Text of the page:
late 14c., "break up military formation;" early 15c. in general sense "throw out of arrangement or into disorder;" see dis- "reverse of" + array (v.) "put in order, arrange." Perhaps formed on the analogy of Old French desareer. Related: Disarrayed.
late 14c., "disorder, confusion, condition of being out of regular order," from dis- "opposite of" + array (n.) "order, arrangement, sequence," or perhaps from Old French desarroi.
word-forming element of Latin origin meaning 1. "lack of, not" (as in dishonest); 2. "opposite of, do the opposite of" (as in disallow); 3. "apart, away" (as in discard), from Old French des- or directly from Latin dis- "apart, asunder, in a different direction, between," figuratively "not, un-," also "exceedingly, utterly." Assimilated as dif- before -f- and to di- before most voiced consonants.
The Latin prefix is from PIE *dis- "apart, asunder" (source also of Old English te-, Old Saxon ti-, Old High German ze-, German zer-). The PIE root is a secondary form of *dwis- and thus is related to Latin bis "twice" (originally *dvis) and to duo, on notion of "two ways, in twain" (hence "apart, asunder").
In classical Latin, dis- paralleled de- and had much the same meaning, but in Late Latin dis- came to be the favored form and this passed into Old French as des-, the form used for compound words formed in Old French, where it increasingly had a privative sense ("not"). In English, many of these words eventually were altered back to dis-, while in French many have been altered back to de-. The usual confusion prevails.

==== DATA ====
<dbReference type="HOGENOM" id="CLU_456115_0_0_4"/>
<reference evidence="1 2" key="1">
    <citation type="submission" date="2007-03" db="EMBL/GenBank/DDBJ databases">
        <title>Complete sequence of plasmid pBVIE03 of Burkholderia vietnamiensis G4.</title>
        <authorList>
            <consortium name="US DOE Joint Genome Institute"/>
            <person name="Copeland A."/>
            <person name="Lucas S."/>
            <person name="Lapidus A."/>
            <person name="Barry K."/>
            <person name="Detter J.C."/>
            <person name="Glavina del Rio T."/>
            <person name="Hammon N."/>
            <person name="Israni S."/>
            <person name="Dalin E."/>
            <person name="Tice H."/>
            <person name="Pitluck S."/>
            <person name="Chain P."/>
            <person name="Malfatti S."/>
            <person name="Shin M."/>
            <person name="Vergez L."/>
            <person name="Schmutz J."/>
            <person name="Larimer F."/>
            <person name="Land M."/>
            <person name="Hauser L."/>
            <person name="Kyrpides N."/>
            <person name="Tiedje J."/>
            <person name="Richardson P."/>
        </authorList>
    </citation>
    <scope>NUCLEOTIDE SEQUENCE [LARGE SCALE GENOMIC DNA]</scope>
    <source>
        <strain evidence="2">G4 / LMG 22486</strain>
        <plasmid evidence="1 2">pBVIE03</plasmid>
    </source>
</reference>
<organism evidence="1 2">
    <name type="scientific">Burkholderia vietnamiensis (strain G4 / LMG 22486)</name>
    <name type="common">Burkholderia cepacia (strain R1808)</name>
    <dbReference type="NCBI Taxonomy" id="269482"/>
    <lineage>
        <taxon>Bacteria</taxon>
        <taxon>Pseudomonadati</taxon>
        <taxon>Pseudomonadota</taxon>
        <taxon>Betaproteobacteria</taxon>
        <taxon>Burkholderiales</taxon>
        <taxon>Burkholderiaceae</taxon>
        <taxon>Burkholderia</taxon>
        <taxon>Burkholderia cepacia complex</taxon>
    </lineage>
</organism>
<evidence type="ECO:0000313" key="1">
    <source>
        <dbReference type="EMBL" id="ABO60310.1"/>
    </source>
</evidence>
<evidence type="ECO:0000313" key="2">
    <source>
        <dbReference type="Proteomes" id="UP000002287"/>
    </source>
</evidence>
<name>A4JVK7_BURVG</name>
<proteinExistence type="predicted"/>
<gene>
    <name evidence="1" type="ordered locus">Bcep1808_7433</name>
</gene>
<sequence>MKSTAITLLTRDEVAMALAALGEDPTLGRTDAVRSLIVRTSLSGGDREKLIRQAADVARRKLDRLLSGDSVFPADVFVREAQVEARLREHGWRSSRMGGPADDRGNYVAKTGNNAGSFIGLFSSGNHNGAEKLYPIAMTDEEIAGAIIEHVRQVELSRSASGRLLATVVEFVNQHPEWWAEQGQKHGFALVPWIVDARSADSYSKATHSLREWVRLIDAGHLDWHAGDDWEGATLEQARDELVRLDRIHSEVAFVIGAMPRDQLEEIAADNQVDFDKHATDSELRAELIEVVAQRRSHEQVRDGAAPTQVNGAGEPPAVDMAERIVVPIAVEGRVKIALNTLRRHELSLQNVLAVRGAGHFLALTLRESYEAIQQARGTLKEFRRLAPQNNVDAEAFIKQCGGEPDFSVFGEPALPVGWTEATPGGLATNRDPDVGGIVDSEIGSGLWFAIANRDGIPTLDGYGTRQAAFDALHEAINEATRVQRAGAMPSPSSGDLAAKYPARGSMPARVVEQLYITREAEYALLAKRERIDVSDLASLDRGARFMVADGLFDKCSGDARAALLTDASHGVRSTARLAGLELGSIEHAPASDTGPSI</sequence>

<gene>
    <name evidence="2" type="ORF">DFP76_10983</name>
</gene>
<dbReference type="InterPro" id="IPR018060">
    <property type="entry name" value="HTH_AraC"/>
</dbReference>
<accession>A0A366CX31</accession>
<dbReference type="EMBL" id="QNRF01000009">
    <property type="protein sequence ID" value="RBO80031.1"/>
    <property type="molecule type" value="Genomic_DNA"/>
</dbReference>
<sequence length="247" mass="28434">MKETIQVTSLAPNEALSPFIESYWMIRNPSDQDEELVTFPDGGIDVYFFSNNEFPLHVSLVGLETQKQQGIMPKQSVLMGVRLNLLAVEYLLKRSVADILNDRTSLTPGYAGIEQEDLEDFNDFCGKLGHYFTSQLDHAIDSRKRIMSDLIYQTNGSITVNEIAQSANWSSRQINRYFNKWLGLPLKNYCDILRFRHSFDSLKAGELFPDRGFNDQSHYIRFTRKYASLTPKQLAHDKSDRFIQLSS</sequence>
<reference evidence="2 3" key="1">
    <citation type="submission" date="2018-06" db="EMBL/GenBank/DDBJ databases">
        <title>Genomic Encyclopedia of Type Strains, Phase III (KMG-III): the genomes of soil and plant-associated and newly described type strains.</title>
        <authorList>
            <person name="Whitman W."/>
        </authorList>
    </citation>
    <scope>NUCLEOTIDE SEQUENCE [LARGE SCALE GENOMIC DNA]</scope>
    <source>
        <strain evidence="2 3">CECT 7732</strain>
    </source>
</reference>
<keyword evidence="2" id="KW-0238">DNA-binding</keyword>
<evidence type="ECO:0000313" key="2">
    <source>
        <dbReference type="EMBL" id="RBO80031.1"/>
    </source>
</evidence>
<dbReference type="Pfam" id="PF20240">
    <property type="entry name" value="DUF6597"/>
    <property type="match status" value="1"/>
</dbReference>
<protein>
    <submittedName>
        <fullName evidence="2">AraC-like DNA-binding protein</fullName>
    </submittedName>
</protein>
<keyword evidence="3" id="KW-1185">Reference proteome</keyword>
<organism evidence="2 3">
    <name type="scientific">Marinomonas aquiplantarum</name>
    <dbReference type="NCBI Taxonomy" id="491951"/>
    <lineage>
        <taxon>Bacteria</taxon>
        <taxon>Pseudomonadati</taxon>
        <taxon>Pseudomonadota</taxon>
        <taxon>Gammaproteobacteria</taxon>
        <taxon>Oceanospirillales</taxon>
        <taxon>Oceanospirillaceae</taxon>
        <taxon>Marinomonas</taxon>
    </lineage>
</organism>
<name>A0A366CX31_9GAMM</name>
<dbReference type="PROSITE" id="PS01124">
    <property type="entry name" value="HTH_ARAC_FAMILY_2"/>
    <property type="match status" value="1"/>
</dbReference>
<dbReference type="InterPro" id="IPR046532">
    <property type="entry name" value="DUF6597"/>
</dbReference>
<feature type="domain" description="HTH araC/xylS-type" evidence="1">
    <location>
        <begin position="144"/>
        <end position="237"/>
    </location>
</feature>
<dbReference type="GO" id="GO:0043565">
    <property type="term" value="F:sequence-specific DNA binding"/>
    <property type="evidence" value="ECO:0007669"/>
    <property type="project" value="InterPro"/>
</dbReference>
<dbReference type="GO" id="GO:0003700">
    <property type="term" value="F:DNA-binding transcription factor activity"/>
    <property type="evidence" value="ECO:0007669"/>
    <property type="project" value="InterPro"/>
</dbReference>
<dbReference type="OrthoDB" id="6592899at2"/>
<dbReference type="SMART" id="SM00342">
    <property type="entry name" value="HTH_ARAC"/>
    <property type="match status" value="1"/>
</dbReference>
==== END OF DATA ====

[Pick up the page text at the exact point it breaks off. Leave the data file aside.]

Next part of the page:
As a living prefix in English, it reverses or negatives what it is affixed to. Sometimes, as in Italian, it is reduced to s- (as in spend, splay, sport, sdain for disdain, and the surnames Spencer and Spence).
mid-14c., "marshal (troops), arrange (an army for battle);" late 14c., "put (things) in order, arrange; get (something) ready, prepare; equip, fit out, put clothing on; adorn, decorate," from Old French areyer, earlier areer "to put in order," from Vulgar Latin *ar-redare "put in order" (source also of Italian arredare), from Latin ad "to" (see ad-) + *redum, from Frankish *ræd- "ready" or some cognate Germanic source, from Proto-Germanic *raidjan "to place in order" (source also of Gothic garadis, Old English geræde "ready;" see ready (adj.)). Related: Arrayed; arraying.
mid-14c., "order or position of things, arrangement, sequence," from Anglo-French arrai, Old French aroi, arroi (12c.), from areer "to put in order" (see array (v.)). From late 14c. as "rank or line of soldiers; troops drawn up in battle formation," also "equipment, furnishings, gear; splendid furnishings, grandeur, magnificence." The meaning "an orderly assemblage" is from 1814.
<a href="https://www.etymonline.com/word/disarray">Etymology of disarray by etymonline</a>
Harper, D. (n.d.). Etymology of disarray. Online Etymology Dictionary. Retrieved $(datetime), from https://www.etymonline.com/word/disarray